"Money is not coming out of the market," it's just being rotated, Jim Cramer said on TheStreet.com TV's Wall Street Confidential
Money is shifting from the emerging markets to the
, he told Gregg Greenberg, the host of Wall Street Confidential.
People just want to be on whatever table is hot, Cramer said. Recently, the Chinese and Brazilian tables have been hot, "but most people don't know anything about these companies or these countries," Cramer continued. "It's unnerving to see how much China can unwind."
People believed these stocks would ramp after the Chinese New Year, but they didn't, he said.
"If you own any China, even though it is down really huge, it is not too late to sell," Cramer stressed. "I would sell anything Chinese today."
What's happening, he said, "is a thesis that we're going to go from 4% to 1% GDP and subprime buttresses that thesis." Therefore, market-players should buy Coke, which was just upgraded by three analysts; Pepsi, which had a good quarter;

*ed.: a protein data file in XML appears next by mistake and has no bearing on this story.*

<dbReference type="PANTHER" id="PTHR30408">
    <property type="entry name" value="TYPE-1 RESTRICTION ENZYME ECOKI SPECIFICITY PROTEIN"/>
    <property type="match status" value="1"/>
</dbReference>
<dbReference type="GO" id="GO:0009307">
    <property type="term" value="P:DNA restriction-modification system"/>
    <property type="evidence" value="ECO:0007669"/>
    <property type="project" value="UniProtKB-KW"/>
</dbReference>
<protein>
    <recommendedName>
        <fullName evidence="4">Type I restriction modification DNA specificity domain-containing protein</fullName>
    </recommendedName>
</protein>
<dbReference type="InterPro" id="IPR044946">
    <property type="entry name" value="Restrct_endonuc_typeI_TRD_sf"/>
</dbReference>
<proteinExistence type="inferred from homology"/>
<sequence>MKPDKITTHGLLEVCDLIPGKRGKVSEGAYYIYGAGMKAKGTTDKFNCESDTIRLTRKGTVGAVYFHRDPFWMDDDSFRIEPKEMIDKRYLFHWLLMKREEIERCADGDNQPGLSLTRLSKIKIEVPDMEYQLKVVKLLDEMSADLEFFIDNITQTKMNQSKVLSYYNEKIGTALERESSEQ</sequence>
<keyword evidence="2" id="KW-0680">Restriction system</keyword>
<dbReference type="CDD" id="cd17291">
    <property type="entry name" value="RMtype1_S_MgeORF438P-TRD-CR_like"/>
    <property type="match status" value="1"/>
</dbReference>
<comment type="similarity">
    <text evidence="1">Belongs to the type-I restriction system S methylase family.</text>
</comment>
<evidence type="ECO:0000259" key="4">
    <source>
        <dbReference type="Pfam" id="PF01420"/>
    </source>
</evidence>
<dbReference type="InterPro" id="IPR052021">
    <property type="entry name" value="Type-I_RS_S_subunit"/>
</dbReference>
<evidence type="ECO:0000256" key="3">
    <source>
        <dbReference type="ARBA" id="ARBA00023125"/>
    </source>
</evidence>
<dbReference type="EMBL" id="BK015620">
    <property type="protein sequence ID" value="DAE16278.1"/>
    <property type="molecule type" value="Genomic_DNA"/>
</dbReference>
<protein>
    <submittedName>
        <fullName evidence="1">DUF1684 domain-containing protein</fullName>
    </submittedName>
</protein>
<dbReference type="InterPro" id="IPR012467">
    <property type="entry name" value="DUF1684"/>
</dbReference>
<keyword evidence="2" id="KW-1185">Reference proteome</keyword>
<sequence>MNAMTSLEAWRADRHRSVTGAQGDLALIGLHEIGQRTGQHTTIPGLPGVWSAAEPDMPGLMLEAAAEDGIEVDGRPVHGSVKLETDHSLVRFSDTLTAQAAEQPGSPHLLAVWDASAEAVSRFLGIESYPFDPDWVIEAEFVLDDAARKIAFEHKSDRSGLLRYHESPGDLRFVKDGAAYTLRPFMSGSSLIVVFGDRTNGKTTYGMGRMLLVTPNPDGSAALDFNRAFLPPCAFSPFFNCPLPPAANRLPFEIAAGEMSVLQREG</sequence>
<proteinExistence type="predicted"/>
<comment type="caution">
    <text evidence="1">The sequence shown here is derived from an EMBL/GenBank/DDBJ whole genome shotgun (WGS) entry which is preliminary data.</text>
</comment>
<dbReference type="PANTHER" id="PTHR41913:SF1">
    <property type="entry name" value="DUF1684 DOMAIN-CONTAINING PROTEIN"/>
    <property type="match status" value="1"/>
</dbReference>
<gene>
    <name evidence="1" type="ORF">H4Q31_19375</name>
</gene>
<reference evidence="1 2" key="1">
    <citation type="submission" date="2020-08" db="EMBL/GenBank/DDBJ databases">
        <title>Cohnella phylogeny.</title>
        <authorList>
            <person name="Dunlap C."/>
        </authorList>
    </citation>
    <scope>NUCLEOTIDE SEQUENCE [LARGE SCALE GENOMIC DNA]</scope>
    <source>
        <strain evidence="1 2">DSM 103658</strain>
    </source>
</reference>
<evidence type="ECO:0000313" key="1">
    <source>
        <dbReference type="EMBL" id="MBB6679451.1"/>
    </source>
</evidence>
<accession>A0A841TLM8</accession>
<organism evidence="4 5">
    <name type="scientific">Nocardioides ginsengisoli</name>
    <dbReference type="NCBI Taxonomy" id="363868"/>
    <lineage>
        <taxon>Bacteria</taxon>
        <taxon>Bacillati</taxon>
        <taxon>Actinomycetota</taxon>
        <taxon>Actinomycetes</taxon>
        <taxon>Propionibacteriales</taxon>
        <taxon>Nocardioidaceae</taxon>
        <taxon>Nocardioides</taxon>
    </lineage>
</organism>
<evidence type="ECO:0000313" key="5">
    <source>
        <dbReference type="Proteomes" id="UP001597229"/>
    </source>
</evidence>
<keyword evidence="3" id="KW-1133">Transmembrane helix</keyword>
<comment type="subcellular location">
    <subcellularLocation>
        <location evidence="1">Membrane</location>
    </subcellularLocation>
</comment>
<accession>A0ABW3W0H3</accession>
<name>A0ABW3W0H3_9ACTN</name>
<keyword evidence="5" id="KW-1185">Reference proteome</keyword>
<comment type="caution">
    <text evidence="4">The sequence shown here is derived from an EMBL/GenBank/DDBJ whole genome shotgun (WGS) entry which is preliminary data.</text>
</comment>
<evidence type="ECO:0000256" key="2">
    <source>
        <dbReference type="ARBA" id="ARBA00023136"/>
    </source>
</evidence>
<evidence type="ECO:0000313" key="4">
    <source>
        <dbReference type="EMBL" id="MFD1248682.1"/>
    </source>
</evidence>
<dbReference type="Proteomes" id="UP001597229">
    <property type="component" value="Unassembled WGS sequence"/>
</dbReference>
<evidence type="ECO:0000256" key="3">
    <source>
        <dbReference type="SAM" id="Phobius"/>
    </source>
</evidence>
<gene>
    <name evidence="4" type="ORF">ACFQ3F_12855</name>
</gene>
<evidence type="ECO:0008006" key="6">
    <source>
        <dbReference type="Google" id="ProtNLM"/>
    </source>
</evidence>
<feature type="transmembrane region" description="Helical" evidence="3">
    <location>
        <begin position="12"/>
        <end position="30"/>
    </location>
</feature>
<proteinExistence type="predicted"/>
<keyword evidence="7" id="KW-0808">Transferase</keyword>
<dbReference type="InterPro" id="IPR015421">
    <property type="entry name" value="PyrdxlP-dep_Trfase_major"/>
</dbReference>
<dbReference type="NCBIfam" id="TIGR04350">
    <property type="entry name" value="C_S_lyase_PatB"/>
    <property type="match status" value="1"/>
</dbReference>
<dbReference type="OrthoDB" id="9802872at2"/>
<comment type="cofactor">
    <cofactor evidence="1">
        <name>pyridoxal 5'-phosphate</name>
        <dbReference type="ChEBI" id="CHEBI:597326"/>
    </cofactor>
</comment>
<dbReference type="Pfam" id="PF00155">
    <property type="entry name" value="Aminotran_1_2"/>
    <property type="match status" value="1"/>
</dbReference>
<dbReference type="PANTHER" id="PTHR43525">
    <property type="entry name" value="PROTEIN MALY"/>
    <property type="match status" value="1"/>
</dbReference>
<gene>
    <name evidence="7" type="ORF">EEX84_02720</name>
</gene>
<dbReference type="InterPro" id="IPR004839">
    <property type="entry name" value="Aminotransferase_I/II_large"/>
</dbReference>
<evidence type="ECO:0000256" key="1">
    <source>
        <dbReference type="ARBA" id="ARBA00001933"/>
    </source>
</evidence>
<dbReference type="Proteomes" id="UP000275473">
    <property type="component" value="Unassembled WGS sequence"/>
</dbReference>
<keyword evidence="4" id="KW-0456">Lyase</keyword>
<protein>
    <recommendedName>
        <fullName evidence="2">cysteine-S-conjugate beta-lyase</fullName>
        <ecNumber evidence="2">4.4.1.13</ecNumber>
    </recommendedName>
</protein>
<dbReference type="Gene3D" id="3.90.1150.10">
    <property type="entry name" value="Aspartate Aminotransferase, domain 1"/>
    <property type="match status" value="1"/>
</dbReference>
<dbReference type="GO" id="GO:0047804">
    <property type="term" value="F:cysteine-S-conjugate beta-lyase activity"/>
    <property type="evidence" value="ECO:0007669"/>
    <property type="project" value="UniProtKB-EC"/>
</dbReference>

Procter & Gamble
, which "has been biding time"; or
, which just boosted its dividend, Cramer said.
People need to understand this is not the end of the market, but another shift of the bull market to the Cokes and the Pepsis, he said.
Regarding tech, Cramer believes it's "no good." While
at $25 and
at $27 are "real good," tech in general is "wrong" and will not be good until the summer, he said.
, which Cramer owns for his charitable trust, is up because
is buying it, he said.
is going to be up because it is buying back more stock than Cramer said he's seen, other than
, "which is also going to be up."
If people don't like the market, they should sell it, and if they do like the market, they should buy the soft goods stocks, Cramer said. But investors should not be scared, otherwise they're going to miss the
and Pepsi moves up, he said.
At the time of publication, Cramer was long Yahoo!.
Jim Cramer is a director and co-founder of TheStreet.com. He contributes daily market commentary for TheStreet.com's sites and serves as an adviser to the company's CEO. Outside contributing columnists for TheStreet.com and RealMoney.com, including Cramer, may, from time to time, write about stocks in which they have a position. In such cases, appropriate disclosure is made. To see his personal portfolio and find out what trades Cramer will make before he makes them, sign up for
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